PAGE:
Exercise 5: Oblique abs with medicine ball Sit in a “C” position on a mat. Grab a 12-pound medicine ball and hold it in the center. If you can, lift legs slightly off the ground. Then rotate the medicine ball to the left side, the right side for 20 reps. Repeat four times.


20 October 2016 Good Health

Dealing with the onset of Alzheimer’s It’s a disease that affects a growing number of Americans, but there are ways to cope The 10 early signs and symptoms of Alzheimer’s

ERINN FIGG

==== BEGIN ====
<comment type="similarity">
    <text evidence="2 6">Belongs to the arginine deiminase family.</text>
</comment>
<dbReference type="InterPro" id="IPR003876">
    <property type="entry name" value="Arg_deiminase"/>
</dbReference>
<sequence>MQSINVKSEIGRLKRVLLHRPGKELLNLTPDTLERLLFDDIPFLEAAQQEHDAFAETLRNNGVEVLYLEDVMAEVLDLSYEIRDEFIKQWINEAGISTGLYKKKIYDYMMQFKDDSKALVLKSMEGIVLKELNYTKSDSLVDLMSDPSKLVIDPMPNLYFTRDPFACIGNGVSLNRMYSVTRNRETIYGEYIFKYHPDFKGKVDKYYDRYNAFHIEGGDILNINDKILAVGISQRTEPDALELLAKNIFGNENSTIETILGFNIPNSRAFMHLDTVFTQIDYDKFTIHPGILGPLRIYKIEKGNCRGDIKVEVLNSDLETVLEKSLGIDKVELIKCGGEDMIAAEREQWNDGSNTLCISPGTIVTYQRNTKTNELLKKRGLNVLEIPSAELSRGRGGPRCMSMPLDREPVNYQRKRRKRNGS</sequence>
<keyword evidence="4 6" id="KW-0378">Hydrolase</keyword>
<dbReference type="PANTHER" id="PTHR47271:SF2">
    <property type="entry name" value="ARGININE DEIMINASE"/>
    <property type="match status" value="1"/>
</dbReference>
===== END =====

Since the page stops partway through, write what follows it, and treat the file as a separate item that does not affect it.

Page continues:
When the impromptu road trips began, Margaret Chatham and her family began to suspect that her grandmother’s occasional memory problems might be a bit more serious. “The biggest telltale sign was the driving. She would drive and she would get lost, meaning, she’d literally be halfway across the state when we found her,” said Chatham, of Jackson, Mississippi. “That was kind of our big flashing red light that something wasn’t right.” Chatham’s grandmother, Jean Bell, died of Alzheimer’s earlier this summer after a nearly 15-year battle with the disease. Alzheimer’s, the most common form of dementia, is a progressive disease that attacks the brain cells, causing memory loss and cognitive decline. It is the sixth leading cause of death and currently affects more than 5 million Americans, according to the Alzheimer’s Association, the world’s leading voluntary health organization in Alzheimer’s care, support and research. At the moment, there is no cure or prevention, although there are medications that can manage symptoms. Survival can range from four to 20 years, depending on other health conditions and age. After Bell’s diagnosis, the early years weren’t so bad, Chatham said. Bell could still live independently, but began displaying signs such as repeating herself, forgetting the name of her bank and confusing significant family memories and dates. “Then she got to a point where she couldn’t live alone. She would forget to take her medication, she would forget to take a shower or brush her teeth or wash her hair, she would wear dirty clothes,” Chatham said. “And for my grandmother, who was always this paragon of grace and elegance, that kind of thing was really a big shocker for us.” The family moved Bell into an assisted living facility, where she was later transferred to a memory care unit that provided around-theclock assistance.